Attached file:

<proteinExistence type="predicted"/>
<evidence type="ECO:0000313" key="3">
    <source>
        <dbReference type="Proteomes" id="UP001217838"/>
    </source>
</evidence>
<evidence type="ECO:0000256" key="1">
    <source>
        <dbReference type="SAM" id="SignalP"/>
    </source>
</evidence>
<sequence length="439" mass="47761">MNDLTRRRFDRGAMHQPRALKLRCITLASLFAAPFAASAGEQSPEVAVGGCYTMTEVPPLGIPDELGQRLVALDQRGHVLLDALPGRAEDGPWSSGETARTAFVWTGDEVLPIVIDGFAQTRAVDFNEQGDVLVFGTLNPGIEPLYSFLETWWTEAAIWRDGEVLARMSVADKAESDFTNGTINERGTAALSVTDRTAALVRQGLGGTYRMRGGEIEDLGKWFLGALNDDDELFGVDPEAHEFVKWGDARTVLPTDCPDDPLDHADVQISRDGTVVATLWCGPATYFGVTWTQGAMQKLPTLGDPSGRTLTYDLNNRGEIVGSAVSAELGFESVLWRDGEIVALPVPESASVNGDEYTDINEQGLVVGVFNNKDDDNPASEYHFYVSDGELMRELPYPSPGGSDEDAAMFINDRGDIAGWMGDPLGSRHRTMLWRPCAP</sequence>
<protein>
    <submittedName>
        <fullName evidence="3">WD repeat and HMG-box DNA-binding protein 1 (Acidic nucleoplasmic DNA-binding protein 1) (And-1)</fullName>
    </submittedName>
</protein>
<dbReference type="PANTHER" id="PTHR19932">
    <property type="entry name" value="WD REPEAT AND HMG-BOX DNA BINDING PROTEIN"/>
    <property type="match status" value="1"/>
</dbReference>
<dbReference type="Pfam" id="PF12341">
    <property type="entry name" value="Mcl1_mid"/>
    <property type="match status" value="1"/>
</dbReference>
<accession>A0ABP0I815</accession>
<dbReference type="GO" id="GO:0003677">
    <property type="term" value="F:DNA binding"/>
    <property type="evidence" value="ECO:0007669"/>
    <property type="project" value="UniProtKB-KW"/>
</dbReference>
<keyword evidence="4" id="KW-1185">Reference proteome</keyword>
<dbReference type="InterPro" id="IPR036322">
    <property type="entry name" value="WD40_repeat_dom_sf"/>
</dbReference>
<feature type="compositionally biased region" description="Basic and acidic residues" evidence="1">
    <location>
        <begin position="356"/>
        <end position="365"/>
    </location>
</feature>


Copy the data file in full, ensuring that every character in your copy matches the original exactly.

<proteinExistence type="predicted"/>
<evidence type="ECO:0000313" key="3">
    <source>
        <dbReference type="Proteomes" id="UP001217838"/>
    </source>
</evidence>
<evidence type="ECO:0000256" key="1">
    <source>
        <dbReference type="SAM" id="SignalP"/>
    </source>
</evidence>
<sequence length="439" mass="47761">MNDLTRRRFDRGAMHQPRALKLRCITLASLFAAPFAASAGEQSPEVAVGGCYTMTEVPPLGIPDELGQRLVALDQRGHVLLDALPGRAEDGPWSSGETARTAFVWTGDEVLPIVIDGFAQTRAVDFNEQGDVLVFGTLNPGIEPLYSFLETWWTEAAIWRDGEVLARMSVADKAESDFTNGTINERGTAALSVTDRTAALVRQGLGGTYRMRGGEIEDLGKWFLGALNDDDELFGVDPEAHEFVKWGDARTVLPTDCPDDPLDHADVQISRDGTVVATLWCGPATYFGVTWTQGAMQKLPTLGDPSGRTLTYDLNNRGEIVGSAVSAELGFESVLWRDGEIVALPVPESASVNGDEYTDINEQGLVVGVFNNKDDDNPASEYHFYVSDGELMRELPYPSPGGSDEDAAMFINDRGDIAGWMGDPLGSRHRTMLWRPCAP</sequence>
<protein>
    <submittedName>
        <fullName evidence="3">WD repeat and HMG-box DNA-binding protein 1 (Acidic nucleoplasmic DNA-binding protein 1) (And-1)</fullName>
    </submittedName>
</protein>
<dbReference type="PANTHER" id="PTHR19932">
    <property type="entry name" value="WD REPEAT AND HMG-BOX DNA BINDING PROTEIN"/>
    <property type="match status" value="1"/>
</dbReference>
<dbReference type="Pfam" id="PF12341">
    <property type="entry name" value="Mcl1_mid"/>
    <property type="match status" value="1"/>
</dbReference>
<accession>A0ABP0I815</accession>
<dbReference type="GO" id="GO:0003677">
    <property type="term" value="F:DNA binding"/>
    <property type="evidence" value="ECO:0007669"/>
    <property type="project" value="UniProtKB-KW"/>
</dbReference>
<keyword evidence="4" id="KW-1185">Reference proteome</keyword>
<dbReference type="InterPro" id="IPR036322">
    <property type="entry name" value="WD40_repeat_dom_sf"/>
</dbReference>
<feature type="compositionally biased region" description="Basic and acidic residues" evidence="1">
    <location>
        <begin position="356"/>
        <end position="365"/>
    </location>
</feature>